The Army is working hard to finalize plans that will allow it to better support the nation’s efforts towards correct and effective cyber operation. There is a major effort this week to finalize the Army’s Concept of Operations (CONOPS) for the future of cyber forces, doctrine and organizational arrangements. This conference will lead to a Capabilities Based Assessment (CBA), which will take this relatively high-level look and drive down into all the details of the Army’s plans for the next few decades. A key point, in my mind, is that the Army is consciously staying out of the ongoing “quiet” struggle between the Air Force and the Navy over which service will be the strategic leader for the Department of Defense. The Army understands its role, and while they will serve an essential function at all levels of military operations (strategic, operational, and tactical), its focus is clearly on a less grand yet very practical place in the cyber struggle.
The Army is presently focused on developing the cyber capabilities that will directly support its commanders in the field. They are prepared to use cyber operations as enablers of other capabilities or as a direct means to engage adversaries. The CONOPS will set the general direction for the Army’s adjustments, and the full CBA will determine the finer-grained details.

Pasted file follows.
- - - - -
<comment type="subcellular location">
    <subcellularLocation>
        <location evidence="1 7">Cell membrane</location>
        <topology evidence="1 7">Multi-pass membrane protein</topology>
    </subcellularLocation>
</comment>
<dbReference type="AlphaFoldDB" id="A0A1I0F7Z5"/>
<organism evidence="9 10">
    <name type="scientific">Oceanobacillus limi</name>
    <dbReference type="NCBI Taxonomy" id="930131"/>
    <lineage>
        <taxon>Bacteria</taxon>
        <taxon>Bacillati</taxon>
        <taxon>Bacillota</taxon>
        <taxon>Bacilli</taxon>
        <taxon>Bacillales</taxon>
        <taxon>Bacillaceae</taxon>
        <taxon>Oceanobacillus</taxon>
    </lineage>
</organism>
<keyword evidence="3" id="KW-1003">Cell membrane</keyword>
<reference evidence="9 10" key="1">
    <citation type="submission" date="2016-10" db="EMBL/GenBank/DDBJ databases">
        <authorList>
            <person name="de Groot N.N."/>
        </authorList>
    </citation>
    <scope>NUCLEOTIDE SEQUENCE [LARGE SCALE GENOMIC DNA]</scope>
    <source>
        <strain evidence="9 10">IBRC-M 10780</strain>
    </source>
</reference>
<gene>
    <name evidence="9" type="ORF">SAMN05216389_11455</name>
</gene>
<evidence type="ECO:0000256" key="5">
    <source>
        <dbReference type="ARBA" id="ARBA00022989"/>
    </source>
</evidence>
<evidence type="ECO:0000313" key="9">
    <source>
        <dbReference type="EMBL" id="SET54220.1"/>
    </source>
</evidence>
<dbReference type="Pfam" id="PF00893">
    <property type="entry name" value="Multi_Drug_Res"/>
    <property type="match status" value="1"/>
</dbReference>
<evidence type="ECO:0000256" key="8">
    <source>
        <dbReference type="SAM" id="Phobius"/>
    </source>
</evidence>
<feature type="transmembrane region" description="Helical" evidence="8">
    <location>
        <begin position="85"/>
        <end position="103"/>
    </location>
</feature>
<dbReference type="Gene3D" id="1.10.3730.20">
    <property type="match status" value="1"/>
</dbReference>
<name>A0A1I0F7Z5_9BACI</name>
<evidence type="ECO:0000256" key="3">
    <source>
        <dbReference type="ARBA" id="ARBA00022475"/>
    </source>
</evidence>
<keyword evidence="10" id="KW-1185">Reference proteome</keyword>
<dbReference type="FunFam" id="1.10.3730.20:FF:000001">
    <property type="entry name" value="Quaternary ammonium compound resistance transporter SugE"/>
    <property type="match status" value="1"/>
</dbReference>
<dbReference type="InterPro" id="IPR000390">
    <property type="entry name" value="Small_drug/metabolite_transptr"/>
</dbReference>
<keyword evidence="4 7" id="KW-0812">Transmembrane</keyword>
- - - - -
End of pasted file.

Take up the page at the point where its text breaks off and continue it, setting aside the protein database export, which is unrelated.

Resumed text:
The Army’s leaders have decided to recognize the cyberspace conflict as one pillar of successful operations (calling the pillars three dimensions of full spectrum operations). They are looking long term, calling for the study to address 2016 through 2028. Everything is on the table: technology, personnel, doctrine and organization. There are no “sacred cows” in evidence. Bravo for the Army. They have also defined cyber as both a key enabler of all warfighting capabilities as well as a separate warfighting domain. The others are land, air, maritime and space.
The study will be done fast. They are shooting for completion within the next six months. These studies normally take 12 to 18 months to complete; some take longer. The Service’s leadership have communicated to their subordinates that they must be fast, but they also must be RIGHT. In attendance are warfighters, techies, policy types, academics (Rand, MIT, etc.), and experts in this sort of study.
The Army should be recognized for the magnitude and quality of their effort. They are making good progress and will likely come out of it better postured to play a positive role for America.